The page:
Greg Kinnear prepared for this role by shadowing Vermeil while he was the coach of the Kansas City Chiefs.

Wahlberg said everywhere he went, Eagles fans would remind him how important this story was. They also said if he screwed it up, he wouldn’t be welcome back in Philly.

Wahlberg finished shooting The Departed just days before starting Invincible and was out of shape. He lost 22 pounds by running. Wahlberg hates running.

The football in the movie was coordinated by Mark Robert Ellis (Any Given Sunday, Friday Night Lights). Ellis auditioned the “players” with a week-long tryout. He cast 75 people and put them through a strenuous 4-week training camp to get them ready for filming.

Wahlberg became friends with the football players by hosting barbeques after practices.

Wahlberg worked on his accent by hanging out with his driver, a Philly local, during his down time.

Wahlberg really is fast. For this movie, he cut his 40-yard dash time down from 5.3 to 4.7 seconds.

Wahlberg attended the premiere of the movie with the real Papale and Vermeil.

Football coordinator Mark Ellis studied old NFL game film to re-create the hard-hitting ’70s style of play.

The NFL sponsored an official “Day at the Movies” to promote Invincible. All 32 teams hosted player-attended screenings for local community groups.

Quotation Notes
Papale on his rough touch league: “Rough touch is just what it says… We had more fights in that league than touchdowns.”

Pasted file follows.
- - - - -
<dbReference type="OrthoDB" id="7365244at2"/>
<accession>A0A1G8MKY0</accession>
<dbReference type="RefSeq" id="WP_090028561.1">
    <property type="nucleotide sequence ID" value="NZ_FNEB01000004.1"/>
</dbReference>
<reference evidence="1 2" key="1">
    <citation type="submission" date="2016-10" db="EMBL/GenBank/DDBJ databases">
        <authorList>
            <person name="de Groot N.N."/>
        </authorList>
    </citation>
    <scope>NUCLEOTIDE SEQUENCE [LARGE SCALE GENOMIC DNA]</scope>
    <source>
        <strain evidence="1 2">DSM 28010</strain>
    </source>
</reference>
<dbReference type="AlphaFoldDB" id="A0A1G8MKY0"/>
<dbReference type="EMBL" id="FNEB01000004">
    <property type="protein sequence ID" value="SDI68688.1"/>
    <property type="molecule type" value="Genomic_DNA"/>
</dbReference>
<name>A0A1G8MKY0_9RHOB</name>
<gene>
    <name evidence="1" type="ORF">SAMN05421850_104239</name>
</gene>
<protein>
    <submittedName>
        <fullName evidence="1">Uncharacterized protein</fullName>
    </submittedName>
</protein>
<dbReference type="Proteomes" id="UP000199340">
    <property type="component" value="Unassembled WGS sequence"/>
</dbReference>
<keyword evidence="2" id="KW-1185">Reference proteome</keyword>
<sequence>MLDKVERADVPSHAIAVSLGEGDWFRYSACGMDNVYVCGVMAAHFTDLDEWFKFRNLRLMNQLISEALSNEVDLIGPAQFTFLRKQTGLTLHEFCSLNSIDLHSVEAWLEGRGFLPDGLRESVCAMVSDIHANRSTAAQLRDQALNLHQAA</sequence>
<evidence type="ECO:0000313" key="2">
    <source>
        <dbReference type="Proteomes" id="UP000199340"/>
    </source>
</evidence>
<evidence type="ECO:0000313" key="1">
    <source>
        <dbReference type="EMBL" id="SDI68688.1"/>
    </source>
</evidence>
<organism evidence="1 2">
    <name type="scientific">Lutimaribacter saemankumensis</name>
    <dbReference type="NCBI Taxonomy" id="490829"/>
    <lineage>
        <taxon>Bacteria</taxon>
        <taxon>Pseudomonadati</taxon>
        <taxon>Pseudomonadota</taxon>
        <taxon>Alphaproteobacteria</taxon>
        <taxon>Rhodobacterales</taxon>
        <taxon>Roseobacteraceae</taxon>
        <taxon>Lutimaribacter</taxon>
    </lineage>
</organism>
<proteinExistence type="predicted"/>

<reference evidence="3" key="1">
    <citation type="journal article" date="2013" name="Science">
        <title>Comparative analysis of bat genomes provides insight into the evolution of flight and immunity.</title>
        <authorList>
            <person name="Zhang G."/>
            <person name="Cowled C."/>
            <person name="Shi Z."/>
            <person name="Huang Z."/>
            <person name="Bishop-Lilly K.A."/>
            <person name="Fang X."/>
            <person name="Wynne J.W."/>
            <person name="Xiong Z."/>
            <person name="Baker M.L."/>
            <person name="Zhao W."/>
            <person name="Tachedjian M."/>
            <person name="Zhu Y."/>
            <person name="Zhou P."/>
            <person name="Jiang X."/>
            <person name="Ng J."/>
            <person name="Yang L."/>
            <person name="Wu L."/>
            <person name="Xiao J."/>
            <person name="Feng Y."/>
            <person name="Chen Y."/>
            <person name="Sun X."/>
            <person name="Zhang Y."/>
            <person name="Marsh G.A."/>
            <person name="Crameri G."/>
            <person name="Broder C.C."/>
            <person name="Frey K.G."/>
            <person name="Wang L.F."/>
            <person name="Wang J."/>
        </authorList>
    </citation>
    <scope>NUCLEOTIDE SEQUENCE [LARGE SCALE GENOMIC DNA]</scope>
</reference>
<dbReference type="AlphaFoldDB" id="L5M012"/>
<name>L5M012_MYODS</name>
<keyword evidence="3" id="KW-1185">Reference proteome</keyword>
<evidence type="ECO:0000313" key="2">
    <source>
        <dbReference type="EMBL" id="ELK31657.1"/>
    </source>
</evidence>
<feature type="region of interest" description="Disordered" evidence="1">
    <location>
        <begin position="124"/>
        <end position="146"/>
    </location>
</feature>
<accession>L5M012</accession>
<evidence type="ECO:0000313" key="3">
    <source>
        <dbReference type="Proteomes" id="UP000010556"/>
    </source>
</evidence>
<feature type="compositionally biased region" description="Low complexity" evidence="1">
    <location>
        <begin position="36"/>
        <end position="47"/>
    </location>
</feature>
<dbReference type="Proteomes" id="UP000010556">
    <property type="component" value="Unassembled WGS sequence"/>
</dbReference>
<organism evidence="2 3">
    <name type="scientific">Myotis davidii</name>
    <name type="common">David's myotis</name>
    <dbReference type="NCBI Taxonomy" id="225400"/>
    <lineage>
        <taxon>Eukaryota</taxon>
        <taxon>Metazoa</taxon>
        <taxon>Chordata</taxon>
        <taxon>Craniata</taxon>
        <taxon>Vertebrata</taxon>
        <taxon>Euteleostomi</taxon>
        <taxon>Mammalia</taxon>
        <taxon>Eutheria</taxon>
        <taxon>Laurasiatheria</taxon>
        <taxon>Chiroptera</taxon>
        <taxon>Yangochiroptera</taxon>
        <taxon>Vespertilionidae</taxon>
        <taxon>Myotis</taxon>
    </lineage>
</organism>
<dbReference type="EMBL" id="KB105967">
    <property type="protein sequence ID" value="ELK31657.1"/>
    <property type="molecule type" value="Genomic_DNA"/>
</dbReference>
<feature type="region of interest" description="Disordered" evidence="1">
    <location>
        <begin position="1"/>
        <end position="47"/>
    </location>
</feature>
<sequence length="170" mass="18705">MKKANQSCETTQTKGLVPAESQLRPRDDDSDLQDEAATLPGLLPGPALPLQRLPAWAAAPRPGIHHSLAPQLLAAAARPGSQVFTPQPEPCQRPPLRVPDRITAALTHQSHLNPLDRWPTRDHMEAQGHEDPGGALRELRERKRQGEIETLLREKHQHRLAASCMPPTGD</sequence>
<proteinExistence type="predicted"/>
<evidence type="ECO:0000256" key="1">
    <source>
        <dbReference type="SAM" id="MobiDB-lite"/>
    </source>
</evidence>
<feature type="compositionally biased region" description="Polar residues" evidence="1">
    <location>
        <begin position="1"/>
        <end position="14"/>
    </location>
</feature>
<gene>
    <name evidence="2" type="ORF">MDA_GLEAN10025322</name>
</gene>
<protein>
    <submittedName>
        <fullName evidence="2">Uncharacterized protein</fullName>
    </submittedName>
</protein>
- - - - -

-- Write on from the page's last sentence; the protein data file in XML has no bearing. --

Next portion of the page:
Vermeil said that after the tryout he thought, “There’s no chance that [Papale could] play… no chance. But you know… he could run.”

Wahlberg said after Invincible he “didn’t [need to] go to the gym for like five months.”

The real Papale said all players know and “dread that knock… you’re just sitting in your room, just hoping.”

Wahlberg said, “My makeup artist is gonna get the Oscar® for all the bruises and stuff, but they’re all real. What am I gonna say? ‘I’m tired, I need a break, I’m hurt?’… The movie’s called Invincible.”

Wahlberg on his career “I’ve been playing a lot of roles… where people are trying to kill me, so I would like a nice romantic role.”

Director Ericson Core said this isn’t just about Vince: “It’s everyone’s journey… that’s what makes [it] great.”

Wahlberg on his character: “I want to see characters… who didn’t get all the lucky breaks…but who made it because they have more heart and determination. That’s who Vince Papale is.”

Mark Wahlberg said he’s always thought of his career as an athlete might: “I wanna commit 110% to [my goals] and then know when it’s time to say enough.”

Papale: “I loved the Philadelphia Eagles. It became my mistress, it became my lover. And it was great.”

Script Notes
The real Papale wasn’t fired. They added this to show how bad times had gotten in the ’70s in South Philly.

Max is based on a real person. The other “friend” characters are inspired by combinations of people.

Screenwriter Brad Gann shares this “flaw” with Janet. He is a Giants fan, too.

Set Notes
The bar scene is the only set that was built for the movie. Everything else was shot on location.

Greg Kinnear would go out for passes in between takes. If he dropped them, all the extras would boo.

Wahlberg “freaked out” the real Papale on the first day of practice by pretending he couldn’t catch or run.

After he was finally in shape, the director made Wahlberg keep running every day for these scenes.

Football coordinator Mark Ellis customized 1970s pads to meet modern safety standards.